There is an argument that entitlement offers are less predictable and harder to underwrite (particularly where retail shareholders are concerned), but that is after all why investment bankers charge their high fees. On equity grounds, there is no argument. SPPs are manifestly unfair.

NAB shareholders should be screaming about the inequity of this capital raising. Let’s hope that the NAB Directors get the message and increase the size of the SPP.

Switzer takes a jump to the left!

We checked the pulse of house price falls thanks to the Coronavirus

Will Cochlear address the elephant in the room?

Shareholders in Cochlear, the global leader in implantable hearing solutions, will be asking their Directors a lot of tough questions at the company’s next AGM. This follows a panicked capital raising that has angered both institutional and retail shareholders.

Institutional shareholders are angry that a UK fund manager, Veritas Asset Management, was allocated more than one-third of the placement. It invested $304.5m to buy 2.18m shares at a price of $140 per share, and is currently sitting on a paper profit of over $90m.

Retail shareholders are angry in that they are being fed “the scraps” of the issue and will be heavily diluted. While $880m was allocated to institutional investors, only $50m has been set aside for retail investors through a share purchase plan. More than 33,000 shareholders will be competing for a pool of 357,000 shares – an average of 11 shares each. Assuming 25% of shareholders participate (which is an absolute no brainer because it is $41 in the money), they will get an allocation of about $6,000 each. If 50% participate, they will get an allocation of $3,000 each.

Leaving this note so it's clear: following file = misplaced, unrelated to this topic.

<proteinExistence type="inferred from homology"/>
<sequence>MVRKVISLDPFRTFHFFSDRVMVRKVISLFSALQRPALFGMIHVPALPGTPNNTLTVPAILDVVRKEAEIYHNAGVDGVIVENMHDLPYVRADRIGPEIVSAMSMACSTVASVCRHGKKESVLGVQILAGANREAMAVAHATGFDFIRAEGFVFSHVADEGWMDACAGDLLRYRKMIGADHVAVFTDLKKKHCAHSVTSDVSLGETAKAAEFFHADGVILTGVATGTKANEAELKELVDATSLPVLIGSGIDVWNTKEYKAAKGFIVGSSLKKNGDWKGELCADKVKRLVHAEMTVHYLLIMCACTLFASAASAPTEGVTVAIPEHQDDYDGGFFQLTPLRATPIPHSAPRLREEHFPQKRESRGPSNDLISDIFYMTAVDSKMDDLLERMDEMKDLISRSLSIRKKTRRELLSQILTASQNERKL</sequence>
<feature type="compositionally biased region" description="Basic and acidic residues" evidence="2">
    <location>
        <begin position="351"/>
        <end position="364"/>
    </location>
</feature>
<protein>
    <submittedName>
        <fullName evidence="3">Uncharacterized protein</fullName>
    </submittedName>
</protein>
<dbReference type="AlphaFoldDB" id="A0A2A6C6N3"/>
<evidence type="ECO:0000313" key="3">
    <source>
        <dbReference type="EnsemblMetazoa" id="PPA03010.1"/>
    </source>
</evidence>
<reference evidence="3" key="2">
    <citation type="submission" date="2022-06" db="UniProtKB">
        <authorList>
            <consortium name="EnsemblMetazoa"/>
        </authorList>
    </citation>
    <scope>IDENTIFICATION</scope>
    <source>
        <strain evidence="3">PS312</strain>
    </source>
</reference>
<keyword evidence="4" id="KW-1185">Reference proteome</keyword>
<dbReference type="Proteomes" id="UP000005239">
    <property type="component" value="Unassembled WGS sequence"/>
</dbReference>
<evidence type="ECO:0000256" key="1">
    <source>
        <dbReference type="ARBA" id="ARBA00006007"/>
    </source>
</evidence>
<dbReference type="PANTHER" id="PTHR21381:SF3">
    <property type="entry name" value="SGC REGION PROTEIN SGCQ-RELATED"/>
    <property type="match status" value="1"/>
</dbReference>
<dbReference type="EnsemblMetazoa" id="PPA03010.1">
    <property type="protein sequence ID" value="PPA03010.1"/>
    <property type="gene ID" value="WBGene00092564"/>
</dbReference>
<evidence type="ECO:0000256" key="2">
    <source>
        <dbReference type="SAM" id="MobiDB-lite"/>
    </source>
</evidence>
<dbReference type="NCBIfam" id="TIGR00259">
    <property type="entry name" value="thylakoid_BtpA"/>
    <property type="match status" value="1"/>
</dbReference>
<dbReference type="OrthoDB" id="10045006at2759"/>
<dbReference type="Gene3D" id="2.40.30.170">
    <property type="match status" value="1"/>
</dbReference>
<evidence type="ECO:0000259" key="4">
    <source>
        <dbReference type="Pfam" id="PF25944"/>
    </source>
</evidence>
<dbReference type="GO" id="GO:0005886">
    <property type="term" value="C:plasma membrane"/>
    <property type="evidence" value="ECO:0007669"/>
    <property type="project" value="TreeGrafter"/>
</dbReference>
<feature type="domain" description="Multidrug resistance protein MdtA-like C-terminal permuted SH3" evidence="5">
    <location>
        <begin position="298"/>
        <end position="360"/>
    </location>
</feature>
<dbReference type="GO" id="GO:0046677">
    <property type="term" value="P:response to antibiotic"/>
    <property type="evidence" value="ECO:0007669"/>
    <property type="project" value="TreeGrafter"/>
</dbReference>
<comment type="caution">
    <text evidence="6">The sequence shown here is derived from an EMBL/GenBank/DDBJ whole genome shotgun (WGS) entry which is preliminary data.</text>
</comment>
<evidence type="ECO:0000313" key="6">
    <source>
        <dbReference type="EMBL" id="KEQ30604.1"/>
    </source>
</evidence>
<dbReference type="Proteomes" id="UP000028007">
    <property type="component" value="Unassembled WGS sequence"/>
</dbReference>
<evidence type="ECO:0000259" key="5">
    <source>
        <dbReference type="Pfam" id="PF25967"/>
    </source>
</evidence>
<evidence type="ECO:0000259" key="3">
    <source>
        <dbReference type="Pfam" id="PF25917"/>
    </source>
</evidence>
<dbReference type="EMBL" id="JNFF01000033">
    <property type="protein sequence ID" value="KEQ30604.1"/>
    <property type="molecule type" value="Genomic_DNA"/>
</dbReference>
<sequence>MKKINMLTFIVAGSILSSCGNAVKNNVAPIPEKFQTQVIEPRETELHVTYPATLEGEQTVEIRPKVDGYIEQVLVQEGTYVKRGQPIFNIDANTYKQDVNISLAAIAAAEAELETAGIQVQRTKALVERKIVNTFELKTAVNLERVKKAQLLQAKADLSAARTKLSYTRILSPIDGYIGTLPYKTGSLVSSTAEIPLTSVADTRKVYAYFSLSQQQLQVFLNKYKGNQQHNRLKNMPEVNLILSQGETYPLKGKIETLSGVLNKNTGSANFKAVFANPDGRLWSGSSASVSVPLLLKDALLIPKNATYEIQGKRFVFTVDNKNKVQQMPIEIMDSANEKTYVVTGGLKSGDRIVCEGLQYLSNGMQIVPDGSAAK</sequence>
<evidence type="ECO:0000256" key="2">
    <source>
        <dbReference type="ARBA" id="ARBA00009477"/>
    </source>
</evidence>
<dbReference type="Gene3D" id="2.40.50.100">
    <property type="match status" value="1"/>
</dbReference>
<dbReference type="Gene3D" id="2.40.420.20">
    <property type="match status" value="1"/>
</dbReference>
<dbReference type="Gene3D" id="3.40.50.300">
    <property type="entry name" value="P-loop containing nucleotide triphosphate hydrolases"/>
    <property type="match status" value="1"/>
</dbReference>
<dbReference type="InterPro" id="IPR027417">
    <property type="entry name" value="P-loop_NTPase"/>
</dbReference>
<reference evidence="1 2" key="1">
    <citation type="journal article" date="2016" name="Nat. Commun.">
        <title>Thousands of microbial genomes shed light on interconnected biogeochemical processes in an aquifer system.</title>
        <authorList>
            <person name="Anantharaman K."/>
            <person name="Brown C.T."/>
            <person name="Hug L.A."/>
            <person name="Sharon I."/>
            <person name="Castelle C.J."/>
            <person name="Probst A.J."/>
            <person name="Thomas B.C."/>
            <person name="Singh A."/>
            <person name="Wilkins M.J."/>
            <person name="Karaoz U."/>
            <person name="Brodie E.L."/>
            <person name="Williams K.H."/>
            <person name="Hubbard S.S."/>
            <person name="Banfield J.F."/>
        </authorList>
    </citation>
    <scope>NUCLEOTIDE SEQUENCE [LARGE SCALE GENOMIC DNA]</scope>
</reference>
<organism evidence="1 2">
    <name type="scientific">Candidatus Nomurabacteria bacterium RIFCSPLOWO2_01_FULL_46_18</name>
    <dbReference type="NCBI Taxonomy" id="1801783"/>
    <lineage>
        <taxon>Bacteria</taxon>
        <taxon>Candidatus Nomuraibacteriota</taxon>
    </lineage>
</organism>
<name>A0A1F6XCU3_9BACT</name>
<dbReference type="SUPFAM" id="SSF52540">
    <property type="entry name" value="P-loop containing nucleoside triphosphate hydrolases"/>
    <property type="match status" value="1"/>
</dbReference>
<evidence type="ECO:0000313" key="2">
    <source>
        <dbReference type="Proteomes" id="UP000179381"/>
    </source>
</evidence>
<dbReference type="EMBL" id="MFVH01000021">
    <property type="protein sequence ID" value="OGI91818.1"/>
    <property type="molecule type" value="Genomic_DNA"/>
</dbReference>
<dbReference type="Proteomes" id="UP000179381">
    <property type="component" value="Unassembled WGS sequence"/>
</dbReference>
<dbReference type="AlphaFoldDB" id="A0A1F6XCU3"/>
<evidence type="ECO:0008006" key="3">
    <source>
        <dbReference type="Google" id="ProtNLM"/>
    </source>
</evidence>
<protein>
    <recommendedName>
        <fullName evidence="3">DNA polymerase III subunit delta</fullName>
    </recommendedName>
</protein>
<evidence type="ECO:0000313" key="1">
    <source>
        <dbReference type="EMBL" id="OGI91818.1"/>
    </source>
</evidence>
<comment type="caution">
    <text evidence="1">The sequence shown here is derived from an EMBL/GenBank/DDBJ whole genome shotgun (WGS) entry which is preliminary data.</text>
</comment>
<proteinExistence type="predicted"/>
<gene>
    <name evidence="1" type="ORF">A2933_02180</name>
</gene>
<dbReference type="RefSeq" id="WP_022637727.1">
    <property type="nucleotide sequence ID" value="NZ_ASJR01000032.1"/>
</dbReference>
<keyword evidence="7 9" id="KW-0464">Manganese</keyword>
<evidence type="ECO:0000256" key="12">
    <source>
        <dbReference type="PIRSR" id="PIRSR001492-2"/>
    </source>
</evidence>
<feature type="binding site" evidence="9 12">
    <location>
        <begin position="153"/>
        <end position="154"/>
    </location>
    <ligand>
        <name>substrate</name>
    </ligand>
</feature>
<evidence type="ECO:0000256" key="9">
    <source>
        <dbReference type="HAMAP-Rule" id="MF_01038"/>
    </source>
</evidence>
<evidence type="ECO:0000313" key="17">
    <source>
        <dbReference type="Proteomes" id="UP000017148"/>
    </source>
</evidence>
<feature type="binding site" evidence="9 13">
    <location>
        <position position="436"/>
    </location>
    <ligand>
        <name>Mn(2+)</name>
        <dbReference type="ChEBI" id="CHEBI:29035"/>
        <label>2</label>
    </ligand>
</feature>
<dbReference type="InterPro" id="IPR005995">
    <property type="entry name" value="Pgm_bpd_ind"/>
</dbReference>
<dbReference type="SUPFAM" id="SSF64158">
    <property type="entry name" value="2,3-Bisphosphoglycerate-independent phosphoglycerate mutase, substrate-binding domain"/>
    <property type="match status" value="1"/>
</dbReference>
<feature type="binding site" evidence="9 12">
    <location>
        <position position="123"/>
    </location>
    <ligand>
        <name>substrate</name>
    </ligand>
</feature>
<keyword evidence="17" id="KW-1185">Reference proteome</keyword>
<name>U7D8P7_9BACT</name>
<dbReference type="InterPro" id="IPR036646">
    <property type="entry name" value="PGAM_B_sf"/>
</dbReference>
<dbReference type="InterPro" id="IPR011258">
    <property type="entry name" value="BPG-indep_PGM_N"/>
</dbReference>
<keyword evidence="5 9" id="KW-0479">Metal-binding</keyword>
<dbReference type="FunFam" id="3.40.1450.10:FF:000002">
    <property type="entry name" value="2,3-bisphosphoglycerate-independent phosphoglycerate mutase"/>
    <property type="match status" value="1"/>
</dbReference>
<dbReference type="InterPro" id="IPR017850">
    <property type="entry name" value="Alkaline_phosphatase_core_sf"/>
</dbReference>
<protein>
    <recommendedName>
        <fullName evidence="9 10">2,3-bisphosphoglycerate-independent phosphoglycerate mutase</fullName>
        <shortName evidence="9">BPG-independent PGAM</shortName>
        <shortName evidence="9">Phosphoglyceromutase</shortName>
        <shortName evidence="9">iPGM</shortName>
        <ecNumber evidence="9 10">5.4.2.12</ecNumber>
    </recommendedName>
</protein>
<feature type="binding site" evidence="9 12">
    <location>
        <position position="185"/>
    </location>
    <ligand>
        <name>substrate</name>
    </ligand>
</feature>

The only winner (apart from Veritas) it seems is JP Morgan who underwrote the institutional placement and will receive a fee of close to $20m.

To be fair to Cochlear, it was the first of the 17 ASX 200 companies that have raised capital in the Coronavirus period of shutdowns. It came to the market on 25 March, saying that it expected a significant impact from Covid-19 for an uncertain period. Together with funding almost $500m in damages awarded against Cochlear following an adverse judgement in a patent infringement case in the USA, debt was expected to push above the Board’s comfort level. The company was taking “pre-emptive and decisive action to ensure it remains strongly capitalised during the current market uncertainties and to position the Company for the future”.